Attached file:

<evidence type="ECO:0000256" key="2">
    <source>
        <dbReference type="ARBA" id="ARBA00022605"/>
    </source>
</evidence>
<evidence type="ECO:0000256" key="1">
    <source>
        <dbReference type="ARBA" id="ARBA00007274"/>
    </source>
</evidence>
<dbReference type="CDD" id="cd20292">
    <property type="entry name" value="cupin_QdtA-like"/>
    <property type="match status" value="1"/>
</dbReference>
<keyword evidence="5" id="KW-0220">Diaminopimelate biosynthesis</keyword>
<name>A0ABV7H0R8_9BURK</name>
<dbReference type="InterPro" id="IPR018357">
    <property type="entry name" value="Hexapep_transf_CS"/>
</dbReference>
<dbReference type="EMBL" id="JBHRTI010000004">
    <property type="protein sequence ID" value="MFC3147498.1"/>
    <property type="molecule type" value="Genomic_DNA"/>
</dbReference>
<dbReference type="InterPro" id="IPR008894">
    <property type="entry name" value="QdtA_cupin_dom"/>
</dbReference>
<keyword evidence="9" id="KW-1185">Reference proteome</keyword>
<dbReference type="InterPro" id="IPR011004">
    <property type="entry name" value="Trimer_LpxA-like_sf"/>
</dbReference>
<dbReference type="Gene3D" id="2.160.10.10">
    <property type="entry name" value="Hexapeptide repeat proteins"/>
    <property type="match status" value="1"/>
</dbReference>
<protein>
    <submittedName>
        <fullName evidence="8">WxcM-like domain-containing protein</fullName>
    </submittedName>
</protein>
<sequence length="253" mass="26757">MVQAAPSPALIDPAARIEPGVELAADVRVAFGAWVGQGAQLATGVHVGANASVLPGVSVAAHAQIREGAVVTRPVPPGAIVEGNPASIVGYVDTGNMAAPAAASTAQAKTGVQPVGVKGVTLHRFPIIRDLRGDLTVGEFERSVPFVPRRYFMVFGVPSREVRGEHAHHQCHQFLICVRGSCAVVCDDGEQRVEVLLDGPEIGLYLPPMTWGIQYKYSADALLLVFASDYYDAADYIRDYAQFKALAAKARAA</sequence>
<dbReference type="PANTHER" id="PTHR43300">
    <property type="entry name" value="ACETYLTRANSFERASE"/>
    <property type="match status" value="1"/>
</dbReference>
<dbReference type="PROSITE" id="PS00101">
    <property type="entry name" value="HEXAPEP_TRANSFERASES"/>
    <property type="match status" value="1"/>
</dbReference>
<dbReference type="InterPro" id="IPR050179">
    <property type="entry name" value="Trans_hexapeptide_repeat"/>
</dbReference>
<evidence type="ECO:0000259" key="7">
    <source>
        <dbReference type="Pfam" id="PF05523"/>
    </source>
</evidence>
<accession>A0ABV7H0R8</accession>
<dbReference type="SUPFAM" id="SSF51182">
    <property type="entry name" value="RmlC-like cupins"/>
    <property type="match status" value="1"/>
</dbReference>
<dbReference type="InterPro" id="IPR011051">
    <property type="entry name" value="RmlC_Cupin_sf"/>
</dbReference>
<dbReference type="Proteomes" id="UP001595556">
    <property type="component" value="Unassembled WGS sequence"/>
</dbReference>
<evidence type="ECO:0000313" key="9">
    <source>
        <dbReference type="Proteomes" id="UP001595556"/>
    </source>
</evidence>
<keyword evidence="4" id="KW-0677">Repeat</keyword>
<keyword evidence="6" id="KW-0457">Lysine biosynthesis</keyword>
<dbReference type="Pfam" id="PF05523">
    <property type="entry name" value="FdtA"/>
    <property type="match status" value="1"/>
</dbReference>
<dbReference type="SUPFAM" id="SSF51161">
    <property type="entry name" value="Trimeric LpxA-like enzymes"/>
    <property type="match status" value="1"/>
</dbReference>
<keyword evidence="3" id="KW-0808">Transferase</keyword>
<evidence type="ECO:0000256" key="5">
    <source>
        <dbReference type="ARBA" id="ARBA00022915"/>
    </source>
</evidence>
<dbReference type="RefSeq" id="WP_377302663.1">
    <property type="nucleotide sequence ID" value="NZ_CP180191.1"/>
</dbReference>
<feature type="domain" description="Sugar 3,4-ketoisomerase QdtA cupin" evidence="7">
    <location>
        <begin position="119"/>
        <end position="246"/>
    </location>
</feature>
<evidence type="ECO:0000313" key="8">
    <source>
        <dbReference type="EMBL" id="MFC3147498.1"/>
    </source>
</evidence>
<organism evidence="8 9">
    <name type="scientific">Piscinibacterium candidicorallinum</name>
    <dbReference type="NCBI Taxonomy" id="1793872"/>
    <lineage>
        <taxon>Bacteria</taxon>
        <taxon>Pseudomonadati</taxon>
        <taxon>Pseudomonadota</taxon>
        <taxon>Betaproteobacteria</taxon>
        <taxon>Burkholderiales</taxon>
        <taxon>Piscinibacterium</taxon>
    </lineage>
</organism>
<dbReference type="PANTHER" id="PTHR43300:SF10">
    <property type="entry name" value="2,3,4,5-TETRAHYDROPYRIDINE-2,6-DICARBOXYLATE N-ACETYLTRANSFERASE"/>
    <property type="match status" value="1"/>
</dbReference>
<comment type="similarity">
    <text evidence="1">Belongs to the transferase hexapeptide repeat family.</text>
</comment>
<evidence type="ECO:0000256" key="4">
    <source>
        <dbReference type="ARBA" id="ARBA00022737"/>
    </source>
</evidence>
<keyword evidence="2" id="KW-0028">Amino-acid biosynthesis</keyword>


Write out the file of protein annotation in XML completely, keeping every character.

<evidence type="ECO:0000256" key="2">
    <source>
        <dbReference type="ARBA" id="ARBA00022605"/>
    </source>
</evidence>
<evidence type="ECO:0000256" key="1">
    <source>
        <dbReference type="ARBA" id="ARBA00007274"/>
    </source>
</evidence>
<dbReference type="CDD" id="cd20292">
    <property type="entry name" value="cupin_QdtA-like"/>
    <property type="match status" value="1"/>
</dbReference>
<keyword evidence="5" id="KW-0220">Diaminopimelate biosynthesis</keyword>
<name>A0ABV7H0R8_9BURK</name>
<dbReference type="InterPro" id="IPR018357">
    <property type="entry name" value="Hexapep_transf_CS"/>
</dbReference>
<dbReference type="EMBL" id="JBHRTI010000004">
    <property type="protein sequence ID" value="MFC3147498.1"/>
    <property type="molecule type" value="Genomic_DNA"/>
</dbReference>
<dbReference type="InterPro" id="IPR008894">
    <property type="entry name" value="QdtA_cupin_dom"/>
</dbReference>
<keyword evidence="9" id="KW-1185">Reference proteome</keyword>
<dbReference type="InterPro" id="IPR011004">
    <property type="entry name" value="Trimer_LpxA-like_sf"/>
</dbReference>
<dbReference type="Gene3D" id="2.160.10.10">
    <property type="entry name" value="Hexapeptide repeat proteins"/>
    <property type="match status" value="1"/>
</dbReference>
<protein>
    <submittedName>
        <fullName evidence="8">WxcM-like domain-containing protein</fullName>
    </submittedName>
</protein>
<sequence length="253" mass="26757">MVQAAPSPALIDPAARIEPGVELAADVRVAFGAWVGQGAQLATGVHVGANASVLPGVSVAAHAQIREGAVVTRPVPPGAIVEGNPASIVGYVDTGNMAAPAAASTAQAKTGVQPVGVKGVTLHRFPIIRDLRGDLTVGEFERSVPFVPRRYFMVFGVPSREVRGEHAHHQCHQFLICVRGSCAVVCDDGEQRVEVLLDGPEIGLYLPPMTWGIQYKYSADALLLVFASDYYDAADYIRDYAQFKALAAKARAA</sequence>
<dbReference type="PANTHER" id="PTHR43300">
    <property type="entry name" value="ACETYLTRANSFERASE"/>
    <property type="match status" value="1"/>
</dbReference>
<dbReference type="PROSITE" id="PS00101">
    <property type="entry name" value="HEXAPEP_TRANSFERASES"/>
    <property type="match status" value="1"/>
</dbReference>
<dbReference type="InterPro" id="IPR050179">
    <property type="entry name" value="Trans_hexapeptide_repeat"/>
</dbReference>
<evidence type="ECO:0000259" key="7">
    <source>
        <dbReference type="Pfam" id="PF05523"/>
    </source>
</evidence>
<accession>A0ABV7H0R8</accession>
<dbReference type="SUPFAM" id="SSF51182">
    <property type="entry name" value="RmlC-like cupins"/>
    <property type="match status" value="1"/>
</dbReference>
<dbReference type="InterPro" id="IPR011051">
    <property type="entry name" value="RmlC_Cupin_sf"/>
</dbReference>
<dbReference type="Proteomes" id="UP001595556">
    <property type="component" value="Unassembled WGS sequence"/>
</dbReference>
<evidence type="ECO:0000313" key="9">
    <source>
        <dbReference type="Proteomes" id="UP001595556"/>
    </source>
</evidence>
<keyword evidence="4" id="KW-0677">Repeat</keyword>
<keyword evidence="6" id="KW-0457">Lysine biosynthesis</keyword>
<dbReference type="Pfam" id="PF05523">
    <property type="entry name" value="FdtA"/>
    <property type="match status" value="1"/>
</dbReference>
<dbReference type="SUPFAM" id="SSF51161">
    <property type="entry name" value="Trimeric LpxA-like enzymes"/>
    <property type="match status" value="1"/>
</dbReference>
<keyword evidence="3" id="KW-0808">Transferase</keyword>
<evidence type="ECO:0000256" key="5">
    <source>
        <dbReference type="ARBA" id="ARBA00022915"/>
    </source>
</evidence>
<dbReference type="RefSeq" id="WP_377302663.1">
    <property type="nucleotide sequence ID" value="NZ_CP180191.1"/>
</dbReference>
<feature type="domain" description="Sugar 3,4-ketoisomerase QdtA cupin" evidence="7">
    <location>
        <begin position="119"/>
        <end position="246"/>
    </location>
</feature>
<evidence type="ECO:0000313" key="8">
    <source>
        <dbReference type="EMBL" id="MFC3147498.1"/>
    </source>
</evidence>
<organism evidence="8 9">
    <name type="scientific">Piscinibacterium candidicorallinum</name>
    <dbReference type="NCBI Taxonomy" id="1793872"/>
    <lineage>
        <taxon>Bacteria</taxon>
        <taxon>Pseudomonadati</taxon>
        <taxon>Pseudomonadota</taxon>
        <taxon>Betaproteobacteria</taxon>
        <taxon>Burkholderiales</taxon>
        <taxon>Piscinibacterium</taxon>
    </lineage>
</organism>
<dbReference type="PANTHER" id="PTHR43300:SF10">
    <property type="entry name" value="2,3,4,5-TETRAHYDROPYRIDINE-2,6-DICARBOXYLATE N-ACETYLTRANSFERASE"/>
    <property type="match status" value="1"/>
</dbReference>
<comment type="similarity">
    <text evidence="1">Belongs to the transferase hexapeptide repeat family.</text>
</comment>
<evidence type="ECO:0000256" key="4">
    <source>
        <dbReference type="ARBA" id="ARBA00022737"/>
    </source>
</evidence>
<keyword evidence="2" id="KW-0028">Amino-acid biosynthesis</keyword>